War, persecution, and civil unrest have forced over 6.6 million people to abandon their homes and livelihoods and take refuge in one of many refugee camps around the world (Shelter, 2022). As we looked at the many problems that the world is facing, our attention turned to the news and the many refugees we saw there.

Current solutions to this housing problem are too expensive or inefficient in terms of transportation and ability to protect from weather environments such as dust storms (What Is a Refugee Camp? Definition and Statistics: USA for UNHCR, 2020). Due to the concentration of refugee camps in the Middle East, our design criteria focused on addressing high velocity dust storms, which are a prevalent issue in that geographic area (What Is a Refugee Camp? Definition and Statistics: USA for UNHCR, 2020).

After 5 years of development, we engineered a more realistic solution to refugee housing that is highly wind resistant, inexpensive, easily transportable, and lightweight using the mathematical principles of the “Isoperimetric Honeycomb Conjecture” and the laws of Phi. A 5-6 person version costs only $58.11, folds down to 2 backpacks, and is made of treated corrugated plastic from recycled products. Proven through wind tunnel testing, the structure can resist wind speeds of over 160 mph.

This project has entered its final stages of development and will be presented to a nonprofit agency, like USAID (United States Agency for International Development), that can distribute this temporary housing solution worldwide.



  • Determine the dihedral angles between each individual plane of our structure and its surrounding planes

  • Determine the drag coefficient, exposed surface area, and footing anchorage requirements

  • Build a full-size model and test in a natural environment

  • Build a ⅓ scaled model and test in a professional wind tunnel facility

  • Develop a business model and manufacturing process on how to fund the building and shipping of these homes

Connectors: Design and build connectors which will securely fasten the hexagons and create a waterproof seal

  • Connect panels together

  • Water tight seal

  • Wind resistant

  • Removable

  • Universal fit to any angle

Design Development

Net Design

The engineering criteria for our refugee housing solution was a structure that weighed less than 50 pounds, was easily transportable, cost less than $100 per house, and could resist winds of over 70 mph.

Domes are the most wind resistant restructures. However, current dome designs, such as the rigel, sirius, or antare are too tall to withstand wind storms, too flat to live in, or use too much material due to the number of pentagons. Thus, the creation of a new dome using the Isoperimetric Honeycomb Conjecture (Hales, 1999) was necessary.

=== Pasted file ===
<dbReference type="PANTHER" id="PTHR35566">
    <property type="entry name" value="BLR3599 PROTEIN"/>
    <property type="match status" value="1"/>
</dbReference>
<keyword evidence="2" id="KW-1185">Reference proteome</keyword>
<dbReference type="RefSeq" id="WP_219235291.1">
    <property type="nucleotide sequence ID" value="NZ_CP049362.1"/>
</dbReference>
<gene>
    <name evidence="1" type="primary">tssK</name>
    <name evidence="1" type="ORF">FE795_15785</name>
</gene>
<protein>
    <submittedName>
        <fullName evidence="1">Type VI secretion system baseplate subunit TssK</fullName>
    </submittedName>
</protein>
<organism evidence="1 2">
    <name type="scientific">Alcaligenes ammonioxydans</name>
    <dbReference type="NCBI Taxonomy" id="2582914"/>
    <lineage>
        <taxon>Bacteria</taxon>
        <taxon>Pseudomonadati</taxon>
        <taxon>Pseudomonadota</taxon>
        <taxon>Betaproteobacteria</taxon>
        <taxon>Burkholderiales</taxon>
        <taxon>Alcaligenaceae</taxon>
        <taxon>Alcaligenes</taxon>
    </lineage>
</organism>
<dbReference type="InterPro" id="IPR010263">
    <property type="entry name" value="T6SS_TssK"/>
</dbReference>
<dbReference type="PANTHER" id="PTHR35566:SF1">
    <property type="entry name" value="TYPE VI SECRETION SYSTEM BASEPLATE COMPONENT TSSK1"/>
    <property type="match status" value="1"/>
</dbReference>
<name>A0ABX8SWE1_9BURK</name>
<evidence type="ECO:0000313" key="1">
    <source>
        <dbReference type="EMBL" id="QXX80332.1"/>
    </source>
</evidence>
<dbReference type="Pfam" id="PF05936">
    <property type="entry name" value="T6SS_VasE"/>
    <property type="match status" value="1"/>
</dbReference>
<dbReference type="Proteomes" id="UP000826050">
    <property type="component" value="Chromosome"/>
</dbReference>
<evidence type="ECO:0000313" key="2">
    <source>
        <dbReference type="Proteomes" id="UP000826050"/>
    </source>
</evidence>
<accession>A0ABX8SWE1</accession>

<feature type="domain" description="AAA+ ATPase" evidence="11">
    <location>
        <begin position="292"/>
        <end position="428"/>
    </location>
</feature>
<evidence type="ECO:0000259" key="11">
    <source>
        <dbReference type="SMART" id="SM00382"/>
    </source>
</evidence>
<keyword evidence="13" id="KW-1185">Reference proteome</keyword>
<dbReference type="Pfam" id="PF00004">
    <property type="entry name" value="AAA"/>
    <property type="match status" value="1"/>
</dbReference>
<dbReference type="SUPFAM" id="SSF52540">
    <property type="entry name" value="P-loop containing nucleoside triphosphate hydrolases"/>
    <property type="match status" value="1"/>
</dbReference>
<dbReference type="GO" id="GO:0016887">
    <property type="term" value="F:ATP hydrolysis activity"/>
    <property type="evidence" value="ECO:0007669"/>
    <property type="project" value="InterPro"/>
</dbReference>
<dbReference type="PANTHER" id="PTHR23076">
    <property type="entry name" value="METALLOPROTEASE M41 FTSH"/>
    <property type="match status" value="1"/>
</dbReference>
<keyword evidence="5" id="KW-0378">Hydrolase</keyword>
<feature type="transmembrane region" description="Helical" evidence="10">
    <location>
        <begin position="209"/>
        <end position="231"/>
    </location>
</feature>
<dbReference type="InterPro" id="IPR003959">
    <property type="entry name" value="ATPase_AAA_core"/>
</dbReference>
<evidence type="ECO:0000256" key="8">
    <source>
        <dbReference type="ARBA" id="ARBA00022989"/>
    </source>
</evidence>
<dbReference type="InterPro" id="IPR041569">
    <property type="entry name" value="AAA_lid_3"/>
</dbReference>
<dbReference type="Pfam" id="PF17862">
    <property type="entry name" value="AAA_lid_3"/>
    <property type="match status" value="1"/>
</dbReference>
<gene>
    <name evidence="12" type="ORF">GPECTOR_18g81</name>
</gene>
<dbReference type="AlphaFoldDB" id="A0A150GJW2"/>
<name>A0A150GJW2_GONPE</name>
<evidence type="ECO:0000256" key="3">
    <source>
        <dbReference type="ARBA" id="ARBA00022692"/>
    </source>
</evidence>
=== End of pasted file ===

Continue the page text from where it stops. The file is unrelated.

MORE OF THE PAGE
The conjecture stated that a net of isoperimetric hexagons bent into a three-dimensional shape would create the largest volume-to-surface-area ratio than any other shape. By following this conjecture, the design maximizes volume, but minimizes the amount of material used.

Additionally, according to the Laws of Phi (Meisner & Seni, 2014), when a pentagon is placed in a system of hexagons it creates the correct curvature needed to create a dome. Thus, the incorporation of pentagons in the design is required.

However, pentagons do not follow the Isoperimetric Honeycomb Conjecture and therefore material cost would increase as more pentagons are added.

Through the engineering process involving maximizing hexagons and minimizing pentagons a new translationally symmetric truncated icosahedron was created, resulting in a hexadome that used 75 hexagons and 4 pentagons that are connected on two sides only (figure 1). Thus, the dome folds down, in an accordion manner, to the size of 2 backpacks.

Our first attempt to minimize pentagons used only 1 pentagon and 48 hexagons. However, the model had many gaps and overlaps. We took a different approach to building the dome; instead of starting with a 3-dimensional model, we started with a 2-dimensional net. The angles of the hexagons did not meet up and several gaps formed. We did notice in this model a “flower” shape that repeated itself several times. We used this flower shape in our next three designs. In the third design, we put the flower on the top. This design created the most dome-like dimensions, however it still had pointed corners. Then, after researching the Laws of Phi, we placed pentagons in the design, resulting in a hexadome that used 75 hexagons and 4 pentagons.

The hexagons in the structure follow the laws of special right triangles and therefore can be scaled up to a 15-20 person size structure, which could be used as a temporary hospital or school, without needing additional support.

Furthermore, the design will be made out of treated corrugated plastic, a material made out of recycled water bottles and treated with water, fire, mold and UV resistance that is sustainable for up to twenty years and weighs less than one pound per sheet.

Dihedral Calculations

For the development of connectors to join the polygonal panels together once the design is unfolded, the exact dihedral angles of the translationally symmetric truncated icosahedron needed to be calculated.

In a truncated icosahedron, the angle between a pentagon and a hexagon is 142.62o and the angle between two hexagons with a Pentagon base is 138.2o. It can be deduced that the center hexagon of the refugee housing design must be parallel to the ground because of the translationally symmetric relationship of the four pentagons in the design.